Why did partner do this in the first place? He must have decided you probably have the ace of clubs, considering the overcall and your 1 opening. Given that, he felt that you could work out his hand better than if he had made a normal 3 rebid. He judged that if you didn't have the ace of clubs you would still probably land on your feet even though you would think he had that card.

So, what should you do? He appears to have the king of spades and a slew of clubs to the KQJ. If he has the ace of diamonds, you have a laydown grand. If not, you may be off 2 diamond tricks. You are clearly worth at least a slam move.

One possibility is to invite partner with 4NT, or pass followed by 5. If partner has the ace of diamonds he will surely bid 5, and then you can shoot out the grand. Otherwise, partner will guess what to do. The problem is that he doesn't know what to base his guess on.

A second possibility is to pass, planning on following with 4 when partner makes his expected double. This approach will avoid slam off two quick diamond tricks. If partner has the ace of diamonds, he can still Q-bid 5 on the way to slam.

A third idea is to drive it in with RKC. If partner does have two keycards, you can then check for the king of spades. You think partner should have that card, but he might not see things the way you do. If he has only one keycard then you bid the club slam, which will depend on his diamond holding and the lead. It is important to remember that you opened the bidding 1, so you will be declarer. LHO doesn't have the high cards, so he will be guessing which red suit to lead.

An even more enterprising concept is to fire out 7! The idea is that if the hand is what you think it is with partner holding the king of spades, it might be a 5 or 7 hand depending on the lead. There are a couple of strikes against this gamble. One is that LHO didn't raise hearts. This puts some hearts in partner's hand, making it more likely that he does have a singleton diamond. The other strike is that the opponents might not get to the small slam at the other table, or your teammates might take a relatively cheap save against the slam. If your counterparts aren't in a small slam your odds on bidding the grand go way down, so even if it is a 5 or 7 hand you won't gain much by bidding the grand. At the other table they probably won't have the information you have, so they might not get to a slam.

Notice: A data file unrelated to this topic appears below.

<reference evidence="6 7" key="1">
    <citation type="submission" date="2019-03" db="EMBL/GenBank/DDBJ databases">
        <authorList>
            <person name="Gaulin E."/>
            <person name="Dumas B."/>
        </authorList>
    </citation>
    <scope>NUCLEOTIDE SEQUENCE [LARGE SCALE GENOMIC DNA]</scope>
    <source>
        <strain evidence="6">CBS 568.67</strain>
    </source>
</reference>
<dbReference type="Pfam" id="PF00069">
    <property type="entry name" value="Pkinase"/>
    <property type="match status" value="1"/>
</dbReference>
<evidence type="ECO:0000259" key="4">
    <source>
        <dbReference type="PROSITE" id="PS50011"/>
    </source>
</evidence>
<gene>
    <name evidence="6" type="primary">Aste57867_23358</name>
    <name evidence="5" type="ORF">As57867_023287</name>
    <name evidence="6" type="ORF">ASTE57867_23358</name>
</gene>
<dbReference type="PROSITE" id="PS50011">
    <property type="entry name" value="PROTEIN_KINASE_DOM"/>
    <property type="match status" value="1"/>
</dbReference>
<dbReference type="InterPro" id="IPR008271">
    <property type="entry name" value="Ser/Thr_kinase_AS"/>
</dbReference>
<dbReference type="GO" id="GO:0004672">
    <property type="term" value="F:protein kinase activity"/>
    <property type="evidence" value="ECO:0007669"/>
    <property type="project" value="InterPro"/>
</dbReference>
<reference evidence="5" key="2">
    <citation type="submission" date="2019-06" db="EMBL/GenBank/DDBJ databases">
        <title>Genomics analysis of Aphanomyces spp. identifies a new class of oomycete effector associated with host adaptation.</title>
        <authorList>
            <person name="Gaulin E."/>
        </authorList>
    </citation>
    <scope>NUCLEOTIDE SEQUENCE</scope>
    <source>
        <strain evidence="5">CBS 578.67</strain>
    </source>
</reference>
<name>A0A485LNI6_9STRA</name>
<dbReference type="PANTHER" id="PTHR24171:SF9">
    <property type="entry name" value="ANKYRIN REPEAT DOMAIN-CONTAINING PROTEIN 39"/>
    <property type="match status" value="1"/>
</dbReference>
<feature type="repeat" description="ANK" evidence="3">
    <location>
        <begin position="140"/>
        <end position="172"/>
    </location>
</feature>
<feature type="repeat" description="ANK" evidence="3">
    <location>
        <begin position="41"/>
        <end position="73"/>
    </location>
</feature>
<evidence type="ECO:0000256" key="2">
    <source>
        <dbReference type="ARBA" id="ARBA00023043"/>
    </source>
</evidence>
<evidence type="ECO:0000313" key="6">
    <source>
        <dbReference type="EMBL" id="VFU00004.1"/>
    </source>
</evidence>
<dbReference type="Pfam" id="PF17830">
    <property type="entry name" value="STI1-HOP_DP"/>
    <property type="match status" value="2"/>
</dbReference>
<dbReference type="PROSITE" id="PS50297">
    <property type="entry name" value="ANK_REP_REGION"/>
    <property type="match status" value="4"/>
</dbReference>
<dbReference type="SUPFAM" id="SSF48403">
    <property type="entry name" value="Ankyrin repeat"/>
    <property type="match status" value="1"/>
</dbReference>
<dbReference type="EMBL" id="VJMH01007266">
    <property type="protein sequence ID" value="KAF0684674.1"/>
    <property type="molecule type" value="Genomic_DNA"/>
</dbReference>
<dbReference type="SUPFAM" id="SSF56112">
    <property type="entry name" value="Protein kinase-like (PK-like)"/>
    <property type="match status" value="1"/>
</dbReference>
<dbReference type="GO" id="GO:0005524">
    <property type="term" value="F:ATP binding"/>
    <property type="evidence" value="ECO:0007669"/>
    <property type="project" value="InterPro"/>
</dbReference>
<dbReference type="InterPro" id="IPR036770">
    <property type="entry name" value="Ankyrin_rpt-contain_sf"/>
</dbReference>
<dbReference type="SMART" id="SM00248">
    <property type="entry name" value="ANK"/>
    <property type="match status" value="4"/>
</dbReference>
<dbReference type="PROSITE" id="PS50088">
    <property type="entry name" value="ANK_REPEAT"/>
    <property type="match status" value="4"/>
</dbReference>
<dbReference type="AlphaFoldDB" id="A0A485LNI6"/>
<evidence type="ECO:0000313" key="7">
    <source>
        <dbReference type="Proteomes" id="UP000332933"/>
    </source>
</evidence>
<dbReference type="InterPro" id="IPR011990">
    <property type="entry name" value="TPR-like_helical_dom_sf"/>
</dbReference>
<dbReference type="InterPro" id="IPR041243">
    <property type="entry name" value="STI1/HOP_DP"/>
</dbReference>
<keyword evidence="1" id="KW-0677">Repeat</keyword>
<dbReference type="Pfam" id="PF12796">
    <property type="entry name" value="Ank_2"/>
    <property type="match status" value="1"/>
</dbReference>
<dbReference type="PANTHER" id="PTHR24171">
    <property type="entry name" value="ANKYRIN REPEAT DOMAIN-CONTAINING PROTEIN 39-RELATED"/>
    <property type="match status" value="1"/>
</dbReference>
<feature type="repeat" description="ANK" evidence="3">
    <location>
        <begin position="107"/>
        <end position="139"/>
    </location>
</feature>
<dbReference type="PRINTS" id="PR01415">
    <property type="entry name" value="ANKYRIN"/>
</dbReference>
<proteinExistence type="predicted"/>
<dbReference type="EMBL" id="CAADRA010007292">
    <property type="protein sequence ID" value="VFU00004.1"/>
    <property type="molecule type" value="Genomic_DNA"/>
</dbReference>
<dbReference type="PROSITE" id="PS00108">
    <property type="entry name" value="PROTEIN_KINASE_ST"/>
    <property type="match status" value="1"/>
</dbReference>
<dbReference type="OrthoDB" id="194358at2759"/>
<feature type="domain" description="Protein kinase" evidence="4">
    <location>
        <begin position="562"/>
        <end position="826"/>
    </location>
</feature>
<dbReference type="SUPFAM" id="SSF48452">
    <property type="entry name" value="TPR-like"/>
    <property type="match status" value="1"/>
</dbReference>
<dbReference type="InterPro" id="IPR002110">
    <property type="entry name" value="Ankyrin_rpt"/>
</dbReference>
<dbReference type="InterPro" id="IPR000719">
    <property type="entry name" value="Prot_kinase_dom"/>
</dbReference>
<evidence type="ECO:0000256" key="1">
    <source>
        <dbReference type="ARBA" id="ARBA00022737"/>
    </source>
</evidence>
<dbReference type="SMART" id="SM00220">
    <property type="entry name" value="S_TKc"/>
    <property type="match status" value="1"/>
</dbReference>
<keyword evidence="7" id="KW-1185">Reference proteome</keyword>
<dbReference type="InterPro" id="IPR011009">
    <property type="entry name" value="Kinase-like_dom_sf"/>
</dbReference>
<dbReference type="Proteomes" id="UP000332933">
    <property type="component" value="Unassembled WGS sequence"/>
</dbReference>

RKC looks like the best idea. Worst case is that you are off 2 diamond tricks, and they still have to find the diamond lead. If partner has the ace of diamonds you can check on the king of spades, so you won't have the accident of bidding a grand on a finesse.

You choose to invite with 4NT. The bidding continues:
West
AQJ953
A86
93
A4
W
N
E
S
1
P
2
2
2
P
4
4
4NT
5
P
P
?


Partner's pass is a normal forcing pass. Your call?


West
AQJ953
A86
93
A4
W
N
E
S
1
P
2
2
2
P
4
4
4NT
5
P
P
?


Bidding 5 should be pretty safe if partner has the king of spades he should have for his unusual 4 call. However, slam is still a serious possibility.

The chances of partner having a singleton diamond have definitely improved. While it is difficult to read too much into his forcing pass, perhaps he would have doubled without a singleton diamond. More important, you have the information from North's 5 call. The opponents definitely have at least a 9-card diamond fit, and their diamonds could easily be 6-4 or 5-5. In addition North is now known to be shorter in hearts than diamonds, so from his point of view he is likely to find a heart lead more attractive than a diamond lead.